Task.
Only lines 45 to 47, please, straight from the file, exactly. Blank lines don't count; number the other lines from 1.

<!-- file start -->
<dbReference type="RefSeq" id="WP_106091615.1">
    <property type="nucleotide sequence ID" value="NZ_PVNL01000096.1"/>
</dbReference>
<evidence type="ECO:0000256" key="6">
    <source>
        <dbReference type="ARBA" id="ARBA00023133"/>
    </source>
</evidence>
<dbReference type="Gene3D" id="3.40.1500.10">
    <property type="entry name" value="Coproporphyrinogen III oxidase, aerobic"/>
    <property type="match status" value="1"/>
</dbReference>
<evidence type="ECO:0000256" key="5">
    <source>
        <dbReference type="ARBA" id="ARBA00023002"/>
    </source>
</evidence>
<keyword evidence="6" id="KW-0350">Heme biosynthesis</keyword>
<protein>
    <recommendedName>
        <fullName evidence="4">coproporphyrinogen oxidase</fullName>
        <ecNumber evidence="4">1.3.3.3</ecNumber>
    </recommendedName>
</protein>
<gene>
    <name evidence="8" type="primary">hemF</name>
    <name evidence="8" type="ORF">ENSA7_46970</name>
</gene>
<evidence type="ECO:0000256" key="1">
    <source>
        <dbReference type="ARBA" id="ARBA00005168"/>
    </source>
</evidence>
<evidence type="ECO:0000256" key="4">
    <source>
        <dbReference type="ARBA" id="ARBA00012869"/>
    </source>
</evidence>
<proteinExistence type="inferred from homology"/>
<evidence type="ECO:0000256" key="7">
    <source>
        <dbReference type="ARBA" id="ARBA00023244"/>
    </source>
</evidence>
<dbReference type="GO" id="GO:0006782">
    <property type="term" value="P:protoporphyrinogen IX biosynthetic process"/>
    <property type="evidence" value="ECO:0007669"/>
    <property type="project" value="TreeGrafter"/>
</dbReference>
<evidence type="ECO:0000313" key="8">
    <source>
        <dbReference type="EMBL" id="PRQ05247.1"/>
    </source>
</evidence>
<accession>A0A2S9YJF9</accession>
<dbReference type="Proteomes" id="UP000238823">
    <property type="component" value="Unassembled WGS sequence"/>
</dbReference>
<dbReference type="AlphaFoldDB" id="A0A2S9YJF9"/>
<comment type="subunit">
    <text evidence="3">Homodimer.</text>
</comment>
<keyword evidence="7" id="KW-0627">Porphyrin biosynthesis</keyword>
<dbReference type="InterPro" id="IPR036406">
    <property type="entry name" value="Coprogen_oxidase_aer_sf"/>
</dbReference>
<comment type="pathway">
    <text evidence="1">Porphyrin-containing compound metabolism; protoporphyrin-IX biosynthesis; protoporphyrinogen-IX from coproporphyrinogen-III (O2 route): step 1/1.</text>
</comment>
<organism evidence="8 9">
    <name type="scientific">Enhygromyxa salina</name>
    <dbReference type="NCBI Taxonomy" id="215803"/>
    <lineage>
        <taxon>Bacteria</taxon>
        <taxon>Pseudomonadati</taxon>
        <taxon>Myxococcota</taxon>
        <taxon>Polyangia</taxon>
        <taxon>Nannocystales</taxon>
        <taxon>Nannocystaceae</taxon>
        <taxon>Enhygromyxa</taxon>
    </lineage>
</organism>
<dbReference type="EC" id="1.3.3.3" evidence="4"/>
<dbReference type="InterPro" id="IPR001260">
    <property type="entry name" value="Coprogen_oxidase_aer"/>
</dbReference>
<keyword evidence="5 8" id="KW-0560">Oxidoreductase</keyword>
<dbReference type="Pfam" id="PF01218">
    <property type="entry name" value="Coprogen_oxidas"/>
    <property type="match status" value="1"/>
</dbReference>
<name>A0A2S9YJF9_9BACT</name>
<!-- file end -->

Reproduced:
<dbReference type="GO" id="GO:0006782">
    <property type="term" value="P:protoporphyrinogen IX biosynthetic process"/>
    <property type="evidence" value="ECO:0007669"/>